Wednesday, May 9, 2012

Sight and Sound Movie List: HaZmora

As a preliminary point, I have to state that I’m not a huge fan of making “Top Ten” lists. I say this not because I object to the concept of lists or trepidation over numbering Casablanca below The Godfather or anything, but because qualitatively I love certain movies but have no interest in seeing them more than once. Generally, this is because I don’t like seeing extremely depressing movies repeatedly or because really slow movies are sometimes excellent but no less slow upon repeated viewing. Accordingly, my list reflects movies that I love and consider excellent and that I love watching.  This is my metric.

(1)  The Godfathers Part I and II1972 & 1974, dir. Francis Ford Coppola) – These movies are inseparable, two parts of the same whole both in terms of plot and Coppola’s uniform style (understated performances from the likes of Pacino and Duvall, lighting choices, etc.).  I have loved these since I was 14.  I find something new to love and obsess over with every viewing.  I used to find the plot and mob machinations horribly confusing, but to be totally honest they aren’t important. I love it for the setting of scenes and places. How can you deny the charm of this clip.

(because how could I not include this speech from the father of Method actors)

(2) Il Gattopardo - The Leopard (1963, dir. Luchino Visconti) – My father saw this movie on a second-run in Italy with my mom in the mid-1970s around the time he met her grandmother and her family who had been Italian nobility pre-Mussolini.  He says that he imagines my Italian great-grandfather Alberto (who had died 15 years prior) as the gentleman nobleman Don Fabrizio Salina (played by Burt Lancaster) dealing with the twilight of the age he and his family had known for centuries.  “For things to stay the same, everything must change.”  It’s a sustained meditation on a dying world.  All that said, it’s probably an hour too long.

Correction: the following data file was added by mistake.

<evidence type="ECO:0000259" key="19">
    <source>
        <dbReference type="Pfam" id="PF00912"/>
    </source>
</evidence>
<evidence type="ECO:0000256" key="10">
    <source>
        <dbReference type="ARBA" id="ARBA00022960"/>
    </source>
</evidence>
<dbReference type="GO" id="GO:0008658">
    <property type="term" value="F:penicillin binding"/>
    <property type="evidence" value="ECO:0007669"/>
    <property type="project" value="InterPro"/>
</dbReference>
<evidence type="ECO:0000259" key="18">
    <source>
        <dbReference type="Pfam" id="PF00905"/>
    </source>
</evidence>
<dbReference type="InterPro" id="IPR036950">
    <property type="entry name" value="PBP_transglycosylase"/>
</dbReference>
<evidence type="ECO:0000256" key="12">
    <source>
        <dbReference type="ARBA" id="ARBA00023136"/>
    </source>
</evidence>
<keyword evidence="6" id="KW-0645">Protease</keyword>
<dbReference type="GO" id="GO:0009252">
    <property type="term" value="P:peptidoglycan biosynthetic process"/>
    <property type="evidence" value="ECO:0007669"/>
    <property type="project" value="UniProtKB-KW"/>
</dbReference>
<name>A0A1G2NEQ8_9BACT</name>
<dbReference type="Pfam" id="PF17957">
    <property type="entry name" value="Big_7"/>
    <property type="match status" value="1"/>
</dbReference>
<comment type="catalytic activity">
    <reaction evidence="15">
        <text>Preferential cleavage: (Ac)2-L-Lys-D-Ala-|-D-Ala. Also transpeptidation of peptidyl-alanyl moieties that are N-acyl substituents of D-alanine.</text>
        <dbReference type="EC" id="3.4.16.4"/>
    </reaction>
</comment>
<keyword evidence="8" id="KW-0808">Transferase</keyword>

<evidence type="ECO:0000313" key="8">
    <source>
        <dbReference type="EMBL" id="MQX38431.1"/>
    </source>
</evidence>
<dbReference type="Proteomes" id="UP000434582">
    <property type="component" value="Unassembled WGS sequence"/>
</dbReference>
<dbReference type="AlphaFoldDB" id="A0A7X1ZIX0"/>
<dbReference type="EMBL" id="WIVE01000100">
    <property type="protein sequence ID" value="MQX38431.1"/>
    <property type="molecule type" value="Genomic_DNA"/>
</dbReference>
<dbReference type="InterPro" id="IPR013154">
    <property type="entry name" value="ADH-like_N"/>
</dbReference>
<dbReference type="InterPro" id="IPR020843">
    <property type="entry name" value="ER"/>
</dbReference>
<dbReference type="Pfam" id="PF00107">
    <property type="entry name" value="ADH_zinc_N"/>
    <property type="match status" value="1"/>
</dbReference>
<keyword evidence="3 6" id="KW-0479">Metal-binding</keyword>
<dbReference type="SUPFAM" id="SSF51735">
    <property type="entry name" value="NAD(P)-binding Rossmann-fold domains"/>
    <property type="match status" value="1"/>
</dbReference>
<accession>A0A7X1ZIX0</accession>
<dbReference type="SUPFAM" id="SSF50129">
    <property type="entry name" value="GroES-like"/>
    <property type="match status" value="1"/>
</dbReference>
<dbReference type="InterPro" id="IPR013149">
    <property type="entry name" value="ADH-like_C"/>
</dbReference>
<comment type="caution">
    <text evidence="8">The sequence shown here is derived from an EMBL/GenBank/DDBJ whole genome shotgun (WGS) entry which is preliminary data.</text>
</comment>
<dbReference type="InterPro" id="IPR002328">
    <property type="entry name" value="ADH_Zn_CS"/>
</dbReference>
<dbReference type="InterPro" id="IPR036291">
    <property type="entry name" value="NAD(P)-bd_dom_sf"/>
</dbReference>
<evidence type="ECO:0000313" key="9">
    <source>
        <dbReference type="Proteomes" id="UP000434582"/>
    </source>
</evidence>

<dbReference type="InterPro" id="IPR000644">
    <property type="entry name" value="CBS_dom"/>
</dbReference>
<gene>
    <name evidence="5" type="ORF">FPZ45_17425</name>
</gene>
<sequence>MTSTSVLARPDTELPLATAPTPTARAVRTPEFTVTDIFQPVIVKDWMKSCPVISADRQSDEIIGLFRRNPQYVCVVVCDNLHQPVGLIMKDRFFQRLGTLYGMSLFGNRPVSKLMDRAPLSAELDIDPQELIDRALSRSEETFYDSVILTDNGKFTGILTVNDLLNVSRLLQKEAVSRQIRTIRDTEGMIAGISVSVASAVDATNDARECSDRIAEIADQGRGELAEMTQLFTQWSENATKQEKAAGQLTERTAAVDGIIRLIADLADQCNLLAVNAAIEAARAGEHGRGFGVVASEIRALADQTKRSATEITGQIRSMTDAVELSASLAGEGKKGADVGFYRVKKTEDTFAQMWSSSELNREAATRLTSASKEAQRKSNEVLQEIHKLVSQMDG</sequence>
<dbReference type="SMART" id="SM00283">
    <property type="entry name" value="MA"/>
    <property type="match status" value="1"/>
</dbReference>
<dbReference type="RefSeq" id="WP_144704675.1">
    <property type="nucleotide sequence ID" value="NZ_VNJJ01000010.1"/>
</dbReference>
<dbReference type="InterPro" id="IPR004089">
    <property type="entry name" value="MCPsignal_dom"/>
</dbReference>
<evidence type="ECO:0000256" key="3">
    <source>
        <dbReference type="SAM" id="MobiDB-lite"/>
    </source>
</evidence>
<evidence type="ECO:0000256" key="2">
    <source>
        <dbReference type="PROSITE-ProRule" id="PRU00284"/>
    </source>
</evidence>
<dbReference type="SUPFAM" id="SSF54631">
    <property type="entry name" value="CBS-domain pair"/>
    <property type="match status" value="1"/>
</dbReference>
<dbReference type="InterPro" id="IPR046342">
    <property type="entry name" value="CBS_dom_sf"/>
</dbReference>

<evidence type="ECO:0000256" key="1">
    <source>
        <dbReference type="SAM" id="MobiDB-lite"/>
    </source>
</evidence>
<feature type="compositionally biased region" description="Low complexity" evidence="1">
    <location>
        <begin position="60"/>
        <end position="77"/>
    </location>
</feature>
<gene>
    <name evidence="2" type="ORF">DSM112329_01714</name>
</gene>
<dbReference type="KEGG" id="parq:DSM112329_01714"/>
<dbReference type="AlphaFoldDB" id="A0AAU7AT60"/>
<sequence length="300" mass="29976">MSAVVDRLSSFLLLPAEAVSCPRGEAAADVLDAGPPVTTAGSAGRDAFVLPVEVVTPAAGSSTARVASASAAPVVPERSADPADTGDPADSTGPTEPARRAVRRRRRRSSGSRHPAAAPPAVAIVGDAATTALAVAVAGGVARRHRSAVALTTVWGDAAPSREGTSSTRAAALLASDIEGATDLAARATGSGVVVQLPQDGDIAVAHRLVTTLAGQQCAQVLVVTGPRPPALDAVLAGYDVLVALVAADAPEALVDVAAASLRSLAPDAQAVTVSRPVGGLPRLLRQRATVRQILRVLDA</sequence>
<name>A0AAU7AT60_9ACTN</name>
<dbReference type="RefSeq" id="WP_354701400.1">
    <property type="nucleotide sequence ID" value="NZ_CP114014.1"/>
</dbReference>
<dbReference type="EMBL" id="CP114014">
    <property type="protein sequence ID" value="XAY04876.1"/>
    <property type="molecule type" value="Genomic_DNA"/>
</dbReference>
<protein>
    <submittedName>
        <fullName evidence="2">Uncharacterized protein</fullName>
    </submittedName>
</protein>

(wow, they really had to hard sell Americans on foreign movies even then)

Also, Claudia Cardinale looks amazing in this movie.

(3)  Boogie Nights (1997, dir. Paul Thomas Anderson) – The best movie of the 1990s (Pulp Fiction, I’m calling you out!).  To say it is influential is an understatement: virtually every “indie-commercial” movie from Blow to Carlos to 24 Hour Party People about accidental revolutionaries/hedonists who happen to catch the wave of something that was coming up only to ride that wave to the rocky shoals, of, well, Alfred Molina’s guns, owes a debt to PT Anderson’s greatest movie.  The family of pornographers structure analogy is a nice one, but the movie hangs on the amazing cast, especially John C. Reilly, who I have loved ever since.  

(They didn't even want a second take for the flubbed line! Or was it flubbed? (p.s. it was flubbed))

(4)  Raiders of the Lost Ark (1981, dir. Stephen Spielberg) – An action movie that takes its subject matter dead serious. For my money, it helps that the Nazis and their French collaborator are truly despicable and that they desecrate an explicitly Jewish artifact, right down to Belloq wearing the garb of a Cohen.  The script is also genuinely smart and the staging of scenes remarkably well done.  

(Spoiler Alert: The Federal Government is incompetent.)

(5)   About Schmidt (2002, dir. Alexander Payne) – I know this is controversial, but something about Jack Nicholson’s breakdown in the wake of his wife’s death felt extremely real and for once, made me realize I wasn’t watching Jack Nicholson as himself.  The Midwestern anomie of Omaha really speaks to me as do the location shots, and the family Hope Davis is marrying into.